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Port of South Whidbey study reveals district demographics
The Port of South Whidbey commissioners began the process this week of reviewing and prioritizing long-term goals for the district’s strategic plan.
The board met Thursday, Sept. 5, to go over questions regarding a study on economic trends within port boundaries prepared by Bothell-based BST Associates.
Commissioner Curt Gordon said it was helpful to hear the responses from the firm’s representative, Paul Sorensen, regarding the population demographic for the strategic plan.
“If we want to accurately represent our constituents, we need to know who they are.” Gordon said. “Sorensen gave some really good insight.”
The board looked for ways to create job opportunities in the area based on information from the economic trends presentation.
Approximately 71 percent of households in the district have income from employment earnings and 29 percent rely on investments, social security and/or public assistance with no income from earnings. Sorensen said it’s typical for households to have several forms of income.
Sorensen found that a lot of people who live in the district commute away from the area to work. About 7,659 people were employed of the 13,485 people in the labor force, based on information from the 2011 U.S. Census. Of those, more than 3,500 people lived and worked on South Whidbey and about 1,835 were self-employed. The overall unemployment rate was 5.1 percent, with people between the ages of 16 and 24 making up the largest group.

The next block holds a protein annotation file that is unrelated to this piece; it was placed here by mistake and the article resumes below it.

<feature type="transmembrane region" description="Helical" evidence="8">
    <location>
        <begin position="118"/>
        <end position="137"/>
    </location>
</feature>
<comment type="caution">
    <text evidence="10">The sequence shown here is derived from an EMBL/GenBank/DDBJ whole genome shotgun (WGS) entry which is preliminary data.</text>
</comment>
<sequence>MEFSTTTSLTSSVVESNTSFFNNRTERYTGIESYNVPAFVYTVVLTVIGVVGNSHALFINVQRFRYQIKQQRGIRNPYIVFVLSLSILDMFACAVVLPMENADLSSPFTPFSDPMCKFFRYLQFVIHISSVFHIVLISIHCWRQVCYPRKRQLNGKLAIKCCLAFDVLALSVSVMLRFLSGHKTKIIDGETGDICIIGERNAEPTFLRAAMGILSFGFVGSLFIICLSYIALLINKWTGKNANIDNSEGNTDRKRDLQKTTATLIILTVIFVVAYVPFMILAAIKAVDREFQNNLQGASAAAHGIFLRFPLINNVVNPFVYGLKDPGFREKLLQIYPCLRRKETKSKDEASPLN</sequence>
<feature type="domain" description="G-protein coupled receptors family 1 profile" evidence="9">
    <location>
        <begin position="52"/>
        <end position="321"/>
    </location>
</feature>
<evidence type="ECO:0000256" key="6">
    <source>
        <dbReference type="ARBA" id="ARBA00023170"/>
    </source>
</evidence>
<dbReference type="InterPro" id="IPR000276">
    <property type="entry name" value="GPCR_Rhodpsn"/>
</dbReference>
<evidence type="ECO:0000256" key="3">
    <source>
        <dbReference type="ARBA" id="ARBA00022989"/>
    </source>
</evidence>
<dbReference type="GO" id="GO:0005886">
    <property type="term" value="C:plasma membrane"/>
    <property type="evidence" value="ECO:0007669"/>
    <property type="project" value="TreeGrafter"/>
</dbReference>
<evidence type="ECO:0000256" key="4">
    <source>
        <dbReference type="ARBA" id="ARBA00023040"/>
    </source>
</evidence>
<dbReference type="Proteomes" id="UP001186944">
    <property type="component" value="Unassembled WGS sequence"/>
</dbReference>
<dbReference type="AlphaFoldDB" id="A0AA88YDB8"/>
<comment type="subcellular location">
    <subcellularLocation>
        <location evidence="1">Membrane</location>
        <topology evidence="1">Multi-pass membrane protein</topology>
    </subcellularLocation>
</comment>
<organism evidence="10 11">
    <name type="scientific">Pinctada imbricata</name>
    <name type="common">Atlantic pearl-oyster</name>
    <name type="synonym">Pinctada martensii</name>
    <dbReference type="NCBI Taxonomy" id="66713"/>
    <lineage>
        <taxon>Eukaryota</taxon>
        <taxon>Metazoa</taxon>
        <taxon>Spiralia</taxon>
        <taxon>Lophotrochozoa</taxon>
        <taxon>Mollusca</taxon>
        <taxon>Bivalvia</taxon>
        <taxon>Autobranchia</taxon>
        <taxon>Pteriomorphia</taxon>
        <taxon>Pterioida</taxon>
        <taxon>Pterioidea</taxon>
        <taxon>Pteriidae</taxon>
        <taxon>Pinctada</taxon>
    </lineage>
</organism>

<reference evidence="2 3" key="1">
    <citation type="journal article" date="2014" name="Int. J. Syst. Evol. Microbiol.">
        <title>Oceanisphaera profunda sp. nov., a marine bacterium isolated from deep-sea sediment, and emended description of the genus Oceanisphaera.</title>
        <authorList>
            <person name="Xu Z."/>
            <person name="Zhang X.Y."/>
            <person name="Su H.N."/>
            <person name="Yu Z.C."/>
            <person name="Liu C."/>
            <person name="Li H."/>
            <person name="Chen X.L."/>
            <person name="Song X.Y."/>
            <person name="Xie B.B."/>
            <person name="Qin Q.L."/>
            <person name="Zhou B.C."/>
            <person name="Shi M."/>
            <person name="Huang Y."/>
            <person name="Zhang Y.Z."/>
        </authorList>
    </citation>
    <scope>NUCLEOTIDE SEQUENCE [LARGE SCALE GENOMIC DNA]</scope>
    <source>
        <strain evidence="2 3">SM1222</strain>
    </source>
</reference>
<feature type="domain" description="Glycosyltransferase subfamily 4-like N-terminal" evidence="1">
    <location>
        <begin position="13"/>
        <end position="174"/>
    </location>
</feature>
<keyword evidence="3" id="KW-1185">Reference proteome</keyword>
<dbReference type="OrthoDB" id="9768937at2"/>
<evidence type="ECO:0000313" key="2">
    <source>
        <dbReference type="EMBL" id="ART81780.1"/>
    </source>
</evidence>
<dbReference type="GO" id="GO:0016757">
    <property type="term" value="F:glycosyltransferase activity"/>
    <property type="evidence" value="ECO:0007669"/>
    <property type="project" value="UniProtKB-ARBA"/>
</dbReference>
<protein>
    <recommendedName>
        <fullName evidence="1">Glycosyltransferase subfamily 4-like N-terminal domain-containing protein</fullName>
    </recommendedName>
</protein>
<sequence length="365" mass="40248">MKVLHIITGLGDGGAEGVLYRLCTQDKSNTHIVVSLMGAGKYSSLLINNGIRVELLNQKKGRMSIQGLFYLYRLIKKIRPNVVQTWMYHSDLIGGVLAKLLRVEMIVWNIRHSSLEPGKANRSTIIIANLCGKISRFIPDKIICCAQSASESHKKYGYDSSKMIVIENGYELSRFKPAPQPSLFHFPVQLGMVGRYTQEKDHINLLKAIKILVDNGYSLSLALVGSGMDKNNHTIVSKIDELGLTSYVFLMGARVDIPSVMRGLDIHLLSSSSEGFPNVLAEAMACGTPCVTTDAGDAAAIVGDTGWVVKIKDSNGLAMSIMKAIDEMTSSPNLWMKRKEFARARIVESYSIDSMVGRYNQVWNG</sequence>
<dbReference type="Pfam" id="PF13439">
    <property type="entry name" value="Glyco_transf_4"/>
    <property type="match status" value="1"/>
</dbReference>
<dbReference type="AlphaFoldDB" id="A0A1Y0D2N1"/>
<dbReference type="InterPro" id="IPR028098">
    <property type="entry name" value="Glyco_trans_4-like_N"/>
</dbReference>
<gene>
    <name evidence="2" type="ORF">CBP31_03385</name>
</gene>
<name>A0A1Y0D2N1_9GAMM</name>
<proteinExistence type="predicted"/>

Sorensen identified a lack of job opportunities in the area with many workers commuting outside the district. He also found of the 3,165 jobs within port boundaries, 1,463 were taken by residents outside the area.
Commissioner Dennis Gregoire was concerned if the boating facilities were adequate enough for the population increase during the summer months.
Sorensen said the port’s assets are heavily invested in boating facilities and that the commissioners should be cautious about making additional marine-related investments due to the changing demographics in boating. He said the average age of boaters is pushing 60 years old.
“Just because you have facilities, in my opinion, isn’t a reason to continue to have them working unless you really know there’s a constituency,” Sorensen said.
More residents would like to engage in canoeing or kayaking more often, according to data Sorensen compiled concerning recreational activities.
The commissioners also looked to Sorensen for advice on how to cater to future populations. Ways to create more jobs, he said, are to increase water-dependent commercial operations, such as charter operators or tour boats; provide moorage for commuter and passenger ferries and park and ride lots; obtain grants or partner up with relevant stakeholders to improve access to industrial properties; or look into more water-dependent manufacturing operations.
For commuters, things work well on the island but off-island commuting becomes more difficult, Sorensen said.
Gordon said that is an area where he sees potential and he was glad Sorensen supported the concept.
The board then reviewed their goals and objectives with representatives from Seattle-based Makers Urban Architecture and Design.
The company developed a draft strategic plan for the port to develop a framework for the final plan near the end of September.
In separate interviews, the company found the commissioners had four main goals for the port: enhance the island’s economy, maintain and protect waterfront public access and recreational opportunities, improve the port’s financial performance, and enhance community relations and partnership possibilities.
Julie Bassuk of Makers Design said she wanted to provide a clear focus for the plan on what the port wants to accomplish in the next one to five years.
Gordon said he was pleased with the work from both companies and thought they encapsulated the goals of the commissioners well.
Gregoire said it was a good discussion, but there’s still more to talk about.
The board’s next meeting is at 7:30 p.m. Tuesday, Sept. 10 at the South Whidbey Parks and Recreation District’s headquarters on Maxwelton Road.